Here comes the sun.

‘Going green’ is no longer a fad, and more and more people are installing solar panels on homes and property. They are using solar to heat water, to generate electricity or for other tasks are an option for the environmentally aware homeowner or tenant who wishes to save on ongoing costs or energy consumption and is comfortable with the up-front investment.

Solar panels, like any other exterior part of your home, will have ongoing operational and maintenance upkeep that would be part of the decision making process. Another item to consider, which is often missed, is insurance.

The value of your home or building will increase by the cost of the solar panels, which means that your insurance premiums will likely increase some amount. But before you dash out and start installing, there may be other insurance implications around your solar panels you should consider.

Have you considered…?

The installation of solar panel systems can pose previously non-existent new risks to the property. Here are a just a few things for you to think about:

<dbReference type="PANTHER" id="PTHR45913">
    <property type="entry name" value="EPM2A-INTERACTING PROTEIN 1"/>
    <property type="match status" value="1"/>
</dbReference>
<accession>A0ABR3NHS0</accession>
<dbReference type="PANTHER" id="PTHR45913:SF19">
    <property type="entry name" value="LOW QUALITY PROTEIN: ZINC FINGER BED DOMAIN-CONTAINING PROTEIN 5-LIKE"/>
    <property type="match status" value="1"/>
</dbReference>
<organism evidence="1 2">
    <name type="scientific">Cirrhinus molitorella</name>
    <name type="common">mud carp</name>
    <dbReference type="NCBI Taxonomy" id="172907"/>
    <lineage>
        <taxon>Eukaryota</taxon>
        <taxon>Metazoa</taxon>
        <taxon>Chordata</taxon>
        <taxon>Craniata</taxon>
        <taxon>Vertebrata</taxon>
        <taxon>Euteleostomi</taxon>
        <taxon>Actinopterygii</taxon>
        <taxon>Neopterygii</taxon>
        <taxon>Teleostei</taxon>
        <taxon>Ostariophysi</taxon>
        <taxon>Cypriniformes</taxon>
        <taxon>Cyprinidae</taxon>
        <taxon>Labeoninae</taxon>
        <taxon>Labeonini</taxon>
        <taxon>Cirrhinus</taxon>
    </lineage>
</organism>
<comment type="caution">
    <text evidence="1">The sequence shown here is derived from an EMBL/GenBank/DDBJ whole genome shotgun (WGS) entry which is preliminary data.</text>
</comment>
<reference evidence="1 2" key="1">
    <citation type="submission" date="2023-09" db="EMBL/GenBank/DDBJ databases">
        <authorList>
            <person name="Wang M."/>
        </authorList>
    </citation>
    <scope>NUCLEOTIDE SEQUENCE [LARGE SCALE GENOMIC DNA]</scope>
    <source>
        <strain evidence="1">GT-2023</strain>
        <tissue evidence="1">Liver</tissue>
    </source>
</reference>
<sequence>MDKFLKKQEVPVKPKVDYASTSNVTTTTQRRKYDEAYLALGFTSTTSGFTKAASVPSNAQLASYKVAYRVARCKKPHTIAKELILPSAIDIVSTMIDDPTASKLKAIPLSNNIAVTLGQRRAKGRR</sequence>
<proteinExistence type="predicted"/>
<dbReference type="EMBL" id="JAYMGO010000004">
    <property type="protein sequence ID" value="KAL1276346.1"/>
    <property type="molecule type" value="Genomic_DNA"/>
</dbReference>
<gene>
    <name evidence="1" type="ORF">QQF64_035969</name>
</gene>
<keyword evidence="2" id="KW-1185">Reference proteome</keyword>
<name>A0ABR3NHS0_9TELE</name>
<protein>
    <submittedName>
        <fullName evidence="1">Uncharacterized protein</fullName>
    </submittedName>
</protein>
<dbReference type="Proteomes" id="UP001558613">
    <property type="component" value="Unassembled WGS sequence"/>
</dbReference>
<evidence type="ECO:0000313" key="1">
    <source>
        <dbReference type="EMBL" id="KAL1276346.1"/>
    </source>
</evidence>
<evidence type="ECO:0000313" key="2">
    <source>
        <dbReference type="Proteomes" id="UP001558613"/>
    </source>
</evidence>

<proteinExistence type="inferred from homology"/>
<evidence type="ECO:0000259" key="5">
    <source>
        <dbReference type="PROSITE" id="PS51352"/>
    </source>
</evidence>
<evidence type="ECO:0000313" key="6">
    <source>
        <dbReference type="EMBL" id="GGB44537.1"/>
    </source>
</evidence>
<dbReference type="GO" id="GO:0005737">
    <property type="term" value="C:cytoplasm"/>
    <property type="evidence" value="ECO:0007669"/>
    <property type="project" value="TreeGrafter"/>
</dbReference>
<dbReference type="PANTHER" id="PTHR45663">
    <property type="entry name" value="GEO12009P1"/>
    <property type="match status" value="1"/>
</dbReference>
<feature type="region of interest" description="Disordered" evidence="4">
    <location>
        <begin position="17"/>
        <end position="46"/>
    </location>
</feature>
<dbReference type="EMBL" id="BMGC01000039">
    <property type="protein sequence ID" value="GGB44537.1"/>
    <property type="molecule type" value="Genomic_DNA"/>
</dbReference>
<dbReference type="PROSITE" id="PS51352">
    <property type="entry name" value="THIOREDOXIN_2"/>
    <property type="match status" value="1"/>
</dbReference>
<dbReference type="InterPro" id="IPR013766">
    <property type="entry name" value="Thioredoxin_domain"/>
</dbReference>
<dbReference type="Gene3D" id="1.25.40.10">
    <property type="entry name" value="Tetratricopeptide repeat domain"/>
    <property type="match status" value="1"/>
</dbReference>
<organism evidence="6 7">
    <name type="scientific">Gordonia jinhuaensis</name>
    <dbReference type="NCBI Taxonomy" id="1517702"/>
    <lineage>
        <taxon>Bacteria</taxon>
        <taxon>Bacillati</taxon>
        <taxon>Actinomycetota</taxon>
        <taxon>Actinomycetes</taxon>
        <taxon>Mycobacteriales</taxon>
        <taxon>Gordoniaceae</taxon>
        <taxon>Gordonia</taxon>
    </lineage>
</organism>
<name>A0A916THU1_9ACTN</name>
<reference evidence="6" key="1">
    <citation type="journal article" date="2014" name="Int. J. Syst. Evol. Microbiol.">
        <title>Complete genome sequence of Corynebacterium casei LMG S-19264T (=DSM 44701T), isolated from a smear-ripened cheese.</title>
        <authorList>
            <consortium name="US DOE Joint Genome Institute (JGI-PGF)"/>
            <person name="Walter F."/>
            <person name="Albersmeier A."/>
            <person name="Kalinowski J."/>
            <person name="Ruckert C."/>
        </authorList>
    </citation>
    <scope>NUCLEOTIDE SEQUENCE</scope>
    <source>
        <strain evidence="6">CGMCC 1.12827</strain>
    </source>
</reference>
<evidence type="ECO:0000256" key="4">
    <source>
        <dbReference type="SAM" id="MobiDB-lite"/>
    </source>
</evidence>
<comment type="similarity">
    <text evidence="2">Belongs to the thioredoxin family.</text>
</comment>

• If the panels are angled, a heavy windstorm can rip them off and potentially damage another property, or even worse, another person. This could easily bring liability losses, which your home insurer may decline to cover, because you did not tell them about the panels or because 3rd party damage occurred outside of your property.
  • If the panels are angled, a heavy windstorm can also push the panel into the roof enough to damage the building and cause roof leaks, etc.
  • Installation of panels itself, if installed incorrectly, can cause result in damage to the roof that could lead to potential leaking.
  • Panels, and their components, add an additional element of electrical risk. These elements do present potential fire hazards that did not exist when underwriters wrote your policy.

 Questions to ask BEFORE beginning the installation:

  • Will your policy require that panels be installed by someone who is ULC Certified?
  • If a snow or hail storm damages the panels, or your system gets vandalized or pillaged, who will cover the losses?
  • If your system malfunctions and, despite required precautions, and causes electrical damage to connecting grid elements, who covers that damage?

Buyer beware

As always, it is up to you, the homeowner, to know and identify where you are at risk. For most of us, however, we don’t know what we don’t know, so it is important to seek out help from the experts.

Review your plan with your insurance advisor to see what potential implications exist before you make any significant changes to your property. Some brokers have insurance programs designed specifically for solar projects and they are managed by people who understand the solar industry.

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